The appearance of an "arch" is a distortion caused by stretching the
image to fit on your flat screen. It is not real.
I have seen a number of explanations of this that claim it is due to lens distortions or projections on the flat plane of the image/screen. I don't think either one is correct. If you are ever in a dark-enough place to actually see the MW with your own eyes, it looks like an arc any time the band is lower than 45 degrees or so above the horizon. If you take an image of the MW at that point with a strictly rectilinear lens, mounted with nodal slide to conrtrol for paralax, and then stitch it together it will still look like an arc. Yes, the arc can be exaggerated by lens distortion, but that is not the primary reason the MW looks like an arc.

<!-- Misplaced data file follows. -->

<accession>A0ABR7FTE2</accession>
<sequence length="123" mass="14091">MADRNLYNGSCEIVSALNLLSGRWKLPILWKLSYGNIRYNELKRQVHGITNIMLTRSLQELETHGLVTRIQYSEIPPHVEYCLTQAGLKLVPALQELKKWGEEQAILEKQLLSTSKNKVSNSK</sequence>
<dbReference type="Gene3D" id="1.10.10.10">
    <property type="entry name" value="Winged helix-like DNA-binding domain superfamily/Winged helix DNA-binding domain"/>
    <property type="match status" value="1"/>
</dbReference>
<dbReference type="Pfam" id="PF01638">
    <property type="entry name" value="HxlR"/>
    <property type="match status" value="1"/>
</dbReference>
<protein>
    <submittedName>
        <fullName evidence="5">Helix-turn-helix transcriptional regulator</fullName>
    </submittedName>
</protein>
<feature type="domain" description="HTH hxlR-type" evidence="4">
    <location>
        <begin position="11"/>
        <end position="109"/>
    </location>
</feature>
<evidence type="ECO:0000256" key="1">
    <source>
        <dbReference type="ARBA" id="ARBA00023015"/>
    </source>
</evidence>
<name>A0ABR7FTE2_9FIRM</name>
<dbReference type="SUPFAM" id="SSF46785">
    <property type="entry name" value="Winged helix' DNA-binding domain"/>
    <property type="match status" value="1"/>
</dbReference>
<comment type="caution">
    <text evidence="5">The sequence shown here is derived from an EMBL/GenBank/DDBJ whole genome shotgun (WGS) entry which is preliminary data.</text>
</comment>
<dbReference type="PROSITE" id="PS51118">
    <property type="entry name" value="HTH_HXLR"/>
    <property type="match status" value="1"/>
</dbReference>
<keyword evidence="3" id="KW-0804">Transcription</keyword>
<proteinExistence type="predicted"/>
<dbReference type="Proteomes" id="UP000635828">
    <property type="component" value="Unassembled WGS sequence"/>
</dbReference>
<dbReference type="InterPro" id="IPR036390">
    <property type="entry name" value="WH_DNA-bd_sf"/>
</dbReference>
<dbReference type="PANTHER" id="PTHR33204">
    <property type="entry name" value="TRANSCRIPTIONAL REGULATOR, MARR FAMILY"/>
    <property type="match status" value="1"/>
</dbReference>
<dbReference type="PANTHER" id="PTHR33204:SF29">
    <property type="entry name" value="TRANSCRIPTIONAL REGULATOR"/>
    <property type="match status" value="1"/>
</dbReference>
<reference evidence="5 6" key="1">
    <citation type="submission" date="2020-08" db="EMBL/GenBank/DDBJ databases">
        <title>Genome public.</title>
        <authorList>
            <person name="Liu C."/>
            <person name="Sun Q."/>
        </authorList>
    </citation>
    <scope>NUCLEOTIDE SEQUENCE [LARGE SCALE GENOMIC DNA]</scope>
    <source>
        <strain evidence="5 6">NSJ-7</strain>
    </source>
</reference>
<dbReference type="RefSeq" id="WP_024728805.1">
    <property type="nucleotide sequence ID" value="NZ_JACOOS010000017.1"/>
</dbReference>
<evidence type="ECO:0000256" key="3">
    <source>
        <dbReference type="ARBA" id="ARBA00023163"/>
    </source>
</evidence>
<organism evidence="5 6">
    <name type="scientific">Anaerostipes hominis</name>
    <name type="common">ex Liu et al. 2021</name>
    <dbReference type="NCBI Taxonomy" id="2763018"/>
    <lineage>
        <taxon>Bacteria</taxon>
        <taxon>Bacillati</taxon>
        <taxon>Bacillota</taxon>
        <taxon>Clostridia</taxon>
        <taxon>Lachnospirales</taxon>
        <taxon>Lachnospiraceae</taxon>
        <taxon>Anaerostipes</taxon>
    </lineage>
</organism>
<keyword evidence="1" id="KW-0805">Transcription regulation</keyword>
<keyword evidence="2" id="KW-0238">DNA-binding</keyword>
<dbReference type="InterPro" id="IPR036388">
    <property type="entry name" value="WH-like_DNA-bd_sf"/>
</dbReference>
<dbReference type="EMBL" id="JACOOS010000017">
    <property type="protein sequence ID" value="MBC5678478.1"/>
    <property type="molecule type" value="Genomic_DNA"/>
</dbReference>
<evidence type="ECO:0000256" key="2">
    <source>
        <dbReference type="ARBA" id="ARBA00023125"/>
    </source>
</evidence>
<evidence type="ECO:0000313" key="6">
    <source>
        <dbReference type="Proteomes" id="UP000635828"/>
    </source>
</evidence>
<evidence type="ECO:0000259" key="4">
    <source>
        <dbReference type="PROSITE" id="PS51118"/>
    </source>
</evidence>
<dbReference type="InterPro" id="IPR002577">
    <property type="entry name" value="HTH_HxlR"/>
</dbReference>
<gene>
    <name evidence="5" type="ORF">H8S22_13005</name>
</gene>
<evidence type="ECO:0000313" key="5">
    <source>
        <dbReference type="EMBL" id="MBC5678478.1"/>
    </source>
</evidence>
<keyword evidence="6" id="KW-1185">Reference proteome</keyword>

A number of apps that predict the position of the MW exist today, and they clearly show the COMPUTED position of the MW in the sky as an arch (see for example PhotoPills or Stellarium). The appearance of an arch is due to the projection of the MW on the curved sky, not on "your flat screen". The solid angle subtended by the MW is very small, and when you view it from a point on the Earth's surface that is substantially out of the projection plane it looks like a curve. As pointed out above, when the MW projection plane directly intersects a large circle of the Earth AT THE POINT WHERE YOU ARE STANDING the band is directly overhead and it looks like a flat plane.
The closest analogy I can come up with is to think of a LARGE hoop. Place your head in the center of the hoop and look at it edge-on. It looks like a straigt line. Now rotate the hoop slowly around an inplane axis while maintaining your head in the center. It starts to look like an arc.